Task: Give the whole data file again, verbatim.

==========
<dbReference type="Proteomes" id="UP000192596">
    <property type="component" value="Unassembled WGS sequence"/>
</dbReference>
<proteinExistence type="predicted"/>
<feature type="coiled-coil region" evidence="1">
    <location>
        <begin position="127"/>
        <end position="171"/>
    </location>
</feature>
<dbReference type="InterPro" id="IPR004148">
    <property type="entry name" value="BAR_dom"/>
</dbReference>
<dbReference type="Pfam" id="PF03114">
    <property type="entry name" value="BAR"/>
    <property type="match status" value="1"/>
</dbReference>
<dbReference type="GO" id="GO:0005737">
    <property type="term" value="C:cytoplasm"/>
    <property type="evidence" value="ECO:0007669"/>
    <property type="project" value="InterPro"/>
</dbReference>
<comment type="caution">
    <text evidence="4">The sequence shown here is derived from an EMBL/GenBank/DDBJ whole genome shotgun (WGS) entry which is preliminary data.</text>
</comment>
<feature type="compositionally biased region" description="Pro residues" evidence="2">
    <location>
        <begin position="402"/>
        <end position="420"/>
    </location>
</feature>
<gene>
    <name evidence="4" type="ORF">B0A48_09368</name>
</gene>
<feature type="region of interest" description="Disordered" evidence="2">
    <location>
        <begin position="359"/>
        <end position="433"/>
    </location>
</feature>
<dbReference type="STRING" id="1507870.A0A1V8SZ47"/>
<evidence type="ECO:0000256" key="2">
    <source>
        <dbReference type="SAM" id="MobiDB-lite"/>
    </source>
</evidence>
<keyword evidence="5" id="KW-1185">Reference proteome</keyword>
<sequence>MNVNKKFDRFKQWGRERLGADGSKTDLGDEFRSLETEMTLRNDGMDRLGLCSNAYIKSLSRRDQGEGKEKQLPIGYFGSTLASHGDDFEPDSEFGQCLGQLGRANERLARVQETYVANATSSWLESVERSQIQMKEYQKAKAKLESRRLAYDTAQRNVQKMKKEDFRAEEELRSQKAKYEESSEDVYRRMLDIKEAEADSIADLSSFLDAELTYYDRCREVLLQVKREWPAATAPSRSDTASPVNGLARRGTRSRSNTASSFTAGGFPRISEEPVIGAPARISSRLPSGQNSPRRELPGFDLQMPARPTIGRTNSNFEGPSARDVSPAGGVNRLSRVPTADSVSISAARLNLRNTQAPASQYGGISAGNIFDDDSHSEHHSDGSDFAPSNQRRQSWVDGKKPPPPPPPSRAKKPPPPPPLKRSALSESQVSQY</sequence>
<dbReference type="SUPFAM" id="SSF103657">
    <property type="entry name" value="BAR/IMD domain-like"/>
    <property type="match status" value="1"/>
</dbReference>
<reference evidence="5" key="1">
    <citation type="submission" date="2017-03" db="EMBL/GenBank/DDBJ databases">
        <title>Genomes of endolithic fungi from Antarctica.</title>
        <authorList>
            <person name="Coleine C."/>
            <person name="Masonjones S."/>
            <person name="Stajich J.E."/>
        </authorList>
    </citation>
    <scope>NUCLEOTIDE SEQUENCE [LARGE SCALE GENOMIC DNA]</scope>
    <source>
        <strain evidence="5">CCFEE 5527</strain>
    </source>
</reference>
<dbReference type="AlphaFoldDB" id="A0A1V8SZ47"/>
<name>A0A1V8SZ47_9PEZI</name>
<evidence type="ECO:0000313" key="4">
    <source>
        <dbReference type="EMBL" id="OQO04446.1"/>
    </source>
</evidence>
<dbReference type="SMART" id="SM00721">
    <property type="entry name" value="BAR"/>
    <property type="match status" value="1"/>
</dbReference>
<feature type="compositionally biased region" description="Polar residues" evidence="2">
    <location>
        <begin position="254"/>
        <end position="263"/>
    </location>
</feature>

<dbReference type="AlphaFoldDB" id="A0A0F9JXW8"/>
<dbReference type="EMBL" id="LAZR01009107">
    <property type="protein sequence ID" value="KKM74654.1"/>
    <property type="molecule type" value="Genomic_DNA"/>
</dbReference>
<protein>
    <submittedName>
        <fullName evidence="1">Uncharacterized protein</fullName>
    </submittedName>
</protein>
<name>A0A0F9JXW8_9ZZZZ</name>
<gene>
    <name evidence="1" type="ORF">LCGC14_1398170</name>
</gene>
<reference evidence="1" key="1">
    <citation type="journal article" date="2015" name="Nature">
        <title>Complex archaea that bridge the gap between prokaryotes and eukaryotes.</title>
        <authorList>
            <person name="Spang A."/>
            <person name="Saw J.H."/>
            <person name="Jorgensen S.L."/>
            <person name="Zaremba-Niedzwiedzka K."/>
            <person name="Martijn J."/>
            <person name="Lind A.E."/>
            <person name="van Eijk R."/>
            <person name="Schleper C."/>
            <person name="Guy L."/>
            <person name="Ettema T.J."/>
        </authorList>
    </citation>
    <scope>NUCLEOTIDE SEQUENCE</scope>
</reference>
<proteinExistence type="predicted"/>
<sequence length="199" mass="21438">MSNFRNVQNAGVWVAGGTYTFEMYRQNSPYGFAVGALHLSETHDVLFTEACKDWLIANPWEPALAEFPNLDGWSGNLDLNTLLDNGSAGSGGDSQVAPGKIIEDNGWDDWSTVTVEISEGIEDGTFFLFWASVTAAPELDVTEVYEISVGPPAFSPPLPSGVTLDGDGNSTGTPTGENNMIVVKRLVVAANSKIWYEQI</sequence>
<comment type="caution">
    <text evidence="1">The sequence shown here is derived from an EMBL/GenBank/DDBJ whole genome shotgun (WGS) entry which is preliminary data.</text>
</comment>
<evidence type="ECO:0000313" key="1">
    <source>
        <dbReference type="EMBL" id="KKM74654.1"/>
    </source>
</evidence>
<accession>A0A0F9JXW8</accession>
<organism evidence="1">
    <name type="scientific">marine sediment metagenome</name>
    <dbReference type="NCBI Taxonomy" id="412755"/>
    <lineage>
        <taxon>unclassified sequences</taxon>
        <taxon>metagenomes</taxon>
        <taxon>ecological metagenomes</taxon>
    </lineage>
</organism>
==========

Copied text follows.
<dbReference type="Proteomes" id="UP000192596">
    <property type="component" value="Unassembled WGS sequence"/>
</dbReference>
<proteinExistence type="predicted"/>
<feature type="coiled-coil region" evidence="1">
    <location>
        <begin position="127"/>
        <end position="171"/>
    </location>
</feature>
<dbReference type="InterPro" id="IPR004148">
    <property type="entry name" value="BAR_dom"/>
</dbReference>
<dbReference type="Pfam" id="PF03114">
    <property type="entry name" value="BAR"/>
    <property type="match status" value="1"/>
</dbReference>
<dbReference type="GO" id="GO:0005737">
    <property type="term" value="C:cytoplasm"/>
    <property type="evidence" value="ECO:0007669"/>
    <property type="project" value="InterPro"/>
</dbReference>
<comment type="caution">
    <text evidence="4">The sequence shown here is derived from an EMBL/GenBank/DDBJ whole genome shotgun (WGS) entry which is preliminary data.</text>
</comment>
<feature type="compositionally biased region" description="Pro residues" evidence="2">
    <location>
        <begin position="402"/>
        <end position="420"/>
    </location>
</feature>
<gene>
    <name evidence="4" type="ORF">B0A48_09368</name>
</gene>
<feature type="region of interest" description="Disordered" evidence="2">
    <location>
        <begin position="359"/>
        <end position="433"/>
    </location>
</feature>
<dbReference type="STRING" id="1507870.A0A1V8SZ47"/>
<evidence type="ECO:0000256" key="2">
    <source>
        <dbReference type="SAM" id="MobiDB-lite"/>
    </source>
</evidence>
<keyword evidence="5" id="KW-1185">Reference proteome</keyword>
<sequence>MNVNKKFDRFKQWGRERLGADGSKTDLGDEFRSLETEMTLRNDGMDRLGLCSNAYIKSLSRRDQGEGKEKQLPIGYFGSTLASHGDDFEPDSEFGQCLGQLGRANERLARVQETYVANATSSWLESVERSQIQMKEYQKAKAKLESRRLAYDTAQRNVQKMKKEDFRAEEELRSQKAKYEESSEDVYRRMLDIKEAEADSIADLSSFLDAELTYYDRCREVLLQVKREWPAATAPSRSDTASPVNGLARRGTRSRSNTASSFTAGGFPRISEEPVIGAPARISSRLPSGQNSPRRELPGFDLQMPARPTIGRTNSNFEGPSARDVSPAGGVNRLSRVPTADSVSISAARLNLRNTQAPASQYGGISAGNIFDDDSHSEHHSDGSDFAPSNQRRQSWVDGKKPPPPPPPSRAKKPPPPPPLKRSALSESQVSQY</sequence>
<dbReference type="SUPFAM" id="SSF103657">
    <property type="entry name" value="BAR/IMD domain-like"/>
    <property type="match status" value="1"/>
</dbReference>
<reference evidence="5" key="1">
    <citation type="submission" date="2017-03" db="EMBL/GenBank/DDBJ databases">
        <title>Genomes of endolithic fungi from Antarctica.</title>
        <authorList>
            <person name="Coleine C."/>
            <person name="Masonjones S."/>
            <person name="Stajich J.E."/>
        </authorList>
    </citation>
    <scope>NUCLEOTIDE SEQUENCE [LARGE SCALE GENOMIC DNA]</scope>
    <source>
        <strain evidence="5">CCFEE 5527</strain>
    </source>
</reference>
<dbReference type="AlphaFoldDB" id="A0A1V8SZ47"/>
<name>A0A1V8SZ47_9PEZI</name>
<evidence type="ECO:0000313" key="4">
    <source>
        <dbReference type="EMBL" id="OQO04446.1"/>
    </source>
</evidence>
<dbReference type="SMART" id="SM00721">
    <property type="entry name" value="BAR"/>
    <property type="match status" value="1"/>
</dbReference>
<feature type="compositionally biased region" description="Polar residues" evidence="2">
    <location>
        <begin position="254"/>
        <end position="263"/>
    </location>
</feature>

<dbReference type="AlphaFoldDB" id="A0A0F9JXW8"/>
<dbReference type="EMBL" id="LAZR01009107">
    <property type="protein sequence ID" value="KKM74654.1"/>
    <property type="molecule type" value="Genomic_DNA"/>
</dbReference>
<protein>
    <submittedName>
        <fullName evidence="1">Uncharacterized protein</fullName>
    </submittedName>
</protein>
<name>A0A0F9JXW8_9ZZZZ</name>
<gene>
    <name evidence="1" type="ORF">LCGC14_1398170</name>
</gene>
<reference evidence="1" key="1">
    <citation type="journal article" date="2015" name="Nature">
        <title>Complex archaea that bridge the gap between prokaryotes and eukaryotes.</title>
        <authorList>
            <person name="Spang A."/>
            <person name="Saw J.H."/>
            <person name="Jorgensen S.L."/>
            <person name="Zaremba-Niedzwiedzka K."/>
            <person name="Martijn J."/>
            <person name="Lind A.E."/>
            <person name="van Eijk R."/>
            <person name="Schleper C."/>
            <person name="Guy L."/>
            <person name="Ettema T.J."/>
        </authorList>
    </citation>
    <scope>NUCLEOTIDE SEQUENCE</scope>
</reference>
<proteinExistence type="predicted"/>
<sequence length="199" mass="21438">MSNFRNVQNAGVWVAGGTYTFEMYRQNSPYGFAVGALHLSETHDVLFTEACKDWLIANPWEPALAEFPNLDGWSGNLDLNTLLDNGSAGSGGDSQVAPGKIIEDNGWDDWSTVTVEISEGIEDGTFFLFWASVTAAPELDVTEVYEISVGPPAFSPPLPSGVTLDGDGNSTGTPTGENNMIVVKRLVVAANSKIWYEQI</sequence>
<comment type="caution">
    <text evidence="1">The sequence shown here is derived from an EMBL/GenBank/DDBJ whole genome shotgun (WGS) entry which is preliminary data.</text>
</comment>
<evidence type="ECO:0000313" key="1">
    <source>
        <dbReference type="EMBL" id="KKM74654.1"/>
    </source>
</evidence>
<accession>A0A0F9JXW8</accession>
<organism evidence="1">
    <name type="scientific">marine sediment metagenome</name>
    <dbReference type="NCBI Taxonomy" id="412755"/>
    <lineage>
        <taxon>unclassified sequences</taxon>
        <taxon>metagenomes</taxon>
        <taxon>ecological metagenomes</taxon>
    </lineage>
</organism>